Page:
The new animated princess flick Frozen lives up to its name as Queen Elsa turns the lovely summer-filled land of Arendelle into a new ice age with the point of a slender finger, but it doesn’t leave the audience with the warm fuzzies that Disney films usually provide. However, speaking as a Disney fanatic and princess encyclopedia, the film does stay true to Disney’s typical set story line for its young rulers (aside from the feisty Irish redhead, princess Merida).
Elsa and Anna both sang and danced in good princess fashion, followed the rules, and Anna even found love. Also staying true to Disney princess guide lines, the princesses lose their parents in a tragic accident. But it just has to much packed into the story line to make any of the relationships stick in audience’s mind and feel something for the characters. The sisters’ relationship starts out very good, but with Elsa’s withdrawal right at the start and very fast progression of Anna’s childhood, the warm touchy feelings of a true sister bond leave the audience feeling cold.
On Elsa’s 18th birthday and coronation, Anna finds Hans, the youngest of 13 brothers, and a royal guest at the first festivities of the castle since Elsa first hurt Anna and had to hide her gift from her younger sister, after Anna’s memories were repressed by seemingly pointless yet recurring little boulder trolls. Anna and Hans have a very Romeo and Juliet relationship; they meet in the morning and wish to be wed by night fall. Anna, like a good little girl and sister, asks Elsa for her blessing, but when the elder girl refuses for the obvious reason Anna starts questioning her sister and pulls off her gloves that keep her powers in to some extent.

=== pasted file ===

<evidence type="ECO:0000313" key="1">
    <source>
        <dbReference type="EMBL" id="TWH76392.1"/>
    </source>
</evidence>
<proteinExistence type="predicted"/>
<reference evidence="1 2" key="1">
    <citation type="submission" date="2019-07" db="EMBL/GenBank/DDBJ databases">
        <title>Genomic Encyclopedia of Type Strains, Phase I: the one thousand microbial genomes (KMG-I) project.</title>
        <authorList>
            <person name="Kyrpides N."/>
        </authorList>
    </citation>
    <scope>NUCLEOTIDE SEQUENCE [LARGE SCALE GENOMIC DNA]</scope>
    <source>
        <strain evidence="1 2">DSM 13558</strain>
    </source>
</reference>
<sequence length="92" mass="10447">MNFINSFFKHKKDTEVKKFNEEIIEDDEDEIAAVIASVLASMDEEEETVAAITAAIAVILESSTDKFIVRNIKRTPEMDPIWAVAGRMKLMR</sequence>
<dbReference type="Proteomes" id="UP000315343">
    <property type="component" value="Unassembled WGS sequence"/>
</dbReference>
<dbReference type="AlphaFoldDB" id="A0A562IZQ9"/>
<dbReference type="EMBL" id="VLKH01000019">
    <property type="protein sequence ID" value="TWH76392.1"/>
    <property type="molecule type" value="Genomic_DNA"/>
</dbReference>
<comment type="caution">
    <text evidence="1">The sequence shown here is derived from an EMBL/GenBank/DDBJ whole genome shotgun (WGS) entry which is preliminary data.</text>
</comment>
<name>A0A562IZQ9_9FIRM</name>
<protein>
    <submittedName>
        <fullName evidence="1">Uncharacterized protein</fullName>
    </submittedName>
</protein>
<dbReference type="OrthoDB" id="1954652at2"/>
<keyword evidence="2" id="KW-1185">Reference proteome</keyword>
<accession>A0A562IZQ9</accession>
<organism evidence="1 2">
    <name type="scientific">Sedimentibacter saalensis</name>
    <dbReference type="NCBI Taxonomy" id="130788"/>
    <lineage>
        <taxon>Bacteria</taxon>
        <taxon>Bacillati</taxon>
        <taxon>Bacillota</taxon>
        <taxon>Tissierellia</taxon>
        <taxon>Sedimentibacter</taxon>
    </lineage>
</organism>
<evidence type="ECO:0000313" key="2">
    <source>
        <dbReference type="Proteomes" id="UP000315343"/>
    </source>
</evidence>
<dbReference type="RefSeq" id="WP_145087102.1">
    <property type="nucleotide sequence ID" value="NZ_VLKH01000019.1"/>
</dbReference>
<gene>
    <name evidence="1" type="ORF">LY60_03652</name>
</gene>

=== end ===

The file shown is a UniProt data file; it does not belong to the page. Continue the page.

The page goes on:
With her hands exposed to the world and her emotions running haywire, the townspeople and others royals from all over see what Elsa can do, call her a monster and run her off. Ice castle in the sky, living snowman, and scandalously clad in a dress made of ice, Elsa is now a free woman, able to see what she can really do with her icy powers.
Anna then goes off to bring her sister back so they can fight together. On her voyage she meets Kristoff, a rugged outdoors-man whose best friend is a reindeer. He watched the trolls and Anna the first time Elsa hit her with ice, he was also taken in by the trolls, whose involvement is still a mystery. An unexpected villain, a lonely heart learns to love: cue the chilling plot twist in “Frozen”.
Like in all princess movies, true love saves the day. But whose true love is it that will save Anna from her sisters magic yet again? Go see Disney’s “Frozen” to find out for yourself.
As a side note: the movie is filled with fun uplifting songs that will be stuck in viewers’ heads for a while after the credits roll, but the movie goes by incredibly fast. Score: 7/10
Tiffany Jeanine/Business Manager